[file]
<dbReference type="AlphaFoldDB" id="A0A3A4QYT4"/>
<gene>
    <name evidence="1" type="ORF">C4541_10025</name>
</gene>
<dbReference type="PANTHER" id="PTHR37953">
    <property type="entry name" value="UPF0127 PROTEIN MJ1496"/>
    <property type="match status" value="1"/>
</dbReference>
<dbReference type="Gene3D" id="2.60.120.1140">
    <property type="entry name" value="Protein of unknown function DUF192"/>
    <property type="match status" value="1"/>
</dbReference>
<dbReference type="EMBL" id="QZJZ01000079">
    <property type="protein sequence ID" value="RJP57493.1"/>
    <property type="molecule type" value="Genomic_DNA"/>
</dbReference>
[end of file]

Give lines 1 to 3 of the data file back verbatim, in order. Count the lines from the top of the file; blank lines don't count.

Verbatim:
<dbReference type="AlphaFoldDB" id="A0A3A4QYT4"/>
<gene>
    <name evidence="1" type="ORF">C4541_10025</name>